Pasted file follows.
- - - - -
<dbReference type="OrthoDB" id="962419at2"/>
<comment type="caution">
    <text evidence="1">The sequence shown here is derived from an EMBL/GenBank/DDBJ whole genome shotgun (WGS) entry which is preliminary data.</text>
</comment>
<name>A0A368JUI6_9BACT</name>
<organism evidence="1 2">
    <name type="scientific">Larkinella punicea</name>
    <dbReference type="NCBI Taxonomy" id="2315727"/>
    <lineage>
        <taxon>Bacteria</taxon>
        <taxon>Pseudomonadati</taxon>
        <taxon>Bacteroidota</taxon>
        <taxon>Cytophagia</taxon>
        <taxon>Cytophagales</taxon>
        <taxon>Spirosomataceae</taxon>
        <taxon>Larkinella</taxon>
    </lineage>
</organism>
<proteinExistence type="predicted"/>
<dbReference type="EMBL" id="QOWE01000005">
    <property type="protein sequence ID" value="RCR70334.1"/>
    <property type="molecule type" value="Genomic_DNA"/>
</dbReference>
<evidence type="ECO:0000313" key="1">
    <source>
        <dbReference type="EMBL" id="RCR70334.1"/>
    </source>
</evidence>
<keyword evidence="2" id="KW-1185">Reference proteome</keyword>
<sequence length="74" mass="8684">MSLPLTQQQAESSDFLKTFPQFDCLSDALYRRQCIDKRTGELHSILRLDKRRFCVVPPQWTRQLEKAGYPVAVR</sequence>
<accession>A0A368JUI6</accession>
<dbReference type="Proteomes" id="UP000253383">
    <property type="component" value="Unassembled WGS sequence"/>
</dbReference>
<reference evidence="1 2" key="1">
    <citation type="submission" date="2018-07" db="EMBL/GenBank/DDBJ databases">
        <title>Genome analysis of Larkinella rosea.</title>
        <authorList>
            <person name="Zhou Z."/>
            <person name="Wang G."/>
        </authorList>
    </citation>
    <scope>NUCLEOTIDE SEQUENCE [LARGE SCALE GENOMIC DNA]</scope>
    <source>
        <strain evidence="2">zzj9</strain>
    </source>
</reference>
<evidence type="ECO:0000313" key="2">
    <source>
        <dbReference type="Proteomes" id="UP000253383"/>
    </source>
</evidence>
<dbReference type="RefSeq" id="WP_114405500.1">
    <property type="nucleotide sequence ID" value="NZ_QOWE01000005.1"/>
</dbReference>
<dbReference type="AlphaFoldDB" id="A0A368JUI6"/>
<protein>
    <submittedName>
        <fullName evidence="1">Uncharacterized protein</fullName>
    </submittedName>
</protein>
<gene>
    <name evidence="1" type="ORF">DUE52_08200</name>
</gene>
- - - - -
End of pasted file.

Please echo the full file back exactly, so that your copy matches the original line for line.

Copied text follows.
<dbReference type="OrthoDB" id="962419at2"/>
<comment type="caution">
    <text evidence="1">The sequence shown here is derived from an EMBL/GenBank/DDBJ whole genome shotgun (WGS) entry which is preliminary data.</text>
</comment>
<name>A0A368JUI6_9BACT</name>
<organism evidence="1 2">
    <name type="scientific">Larkinella punicea</name>
    <dbReference type="NCBI Taxonomy" id="2315727"/>
    <lineage>
        <taxon>Bacteria</taxon>
        <taxon>Pseudomonadati</taxon>
        <taxon>Bacteroidota</taxon>
        <taxon>Cytophagia</taxon>
        <taxon>Cytophagales</taxon>
        <taxon>Spirosomataceae</taxon>
        <taxon>Larkinella</taxon>
    </lineage>
</organism>
<proteinExistence type="predicted"/>
<dbReference type="EMBL" id="QOWE01000005">
    <property type="protein sequence ID" value="RCR70334.1"/>
    <property type="molecule type" value="Genomic_DNA"/>
</dbReference>
<evidence type="ECO:0000313" key="1">
    <source>
        <dbReference type="EMBL" id="RCR70334.1"/>
    </source>
</evidence>
<keyword evidence="2" id="KW-1185">Reference proteome</keyword>
<sequence length="74" mass="8684">MSLPLTQQQAESSDFLKTFPQFDCLSDALYRRQCIDKRTGELHSILRLDKRRFCVVPPQWTRQLEKAGYPVAVR</sequence>
<accession>A0A368JUI6</accession>
<dbReference type="Proteomes" id="UP000253383">
    <property type="component" value="Unassembled WGS sequence"/>
</dbReference>
<reference evidence="1 2" key="1">
    <citation type="submission" date="2018-07" db="EMBL/GenBank/DDBJ databases">
        <title>Genome analysis of Larkinella rosea.</title>
        <authorList>
            <person name="Zhou Z."/>
            <person name="Wang G."/>
        </authorList>
    </citation>
    <scope>NUCLEOTIDE SEQUENCE [LARGE SCALE GENOMIC DNA]</scope>
    <source>
        <strain evidence="2">zzj9</strain>
    </source>
</reference>
<evidence type="ECO:0000313" key="2">
    <source>
        <dbReference type="Proteomes" id="UP000253383"/>
    </source>
</evidence>
<dbReference type="RefSeq" id="WP_114405500.1">
    <property type="nucleotide sequence ID" value="NZ_QOWE01000005.1"/>
</dbReference>
<dbReference type="AlphaFoldDB" id="A0A368JUI6"/>
<protein>
    <submittedName>
        <fullName evidence="1">Uncharacterized protein</fullName>
    </submittedName>
</protein>
<gene>
    <name evidence="1" type="ORF">DUE52_08200</name>
</gene>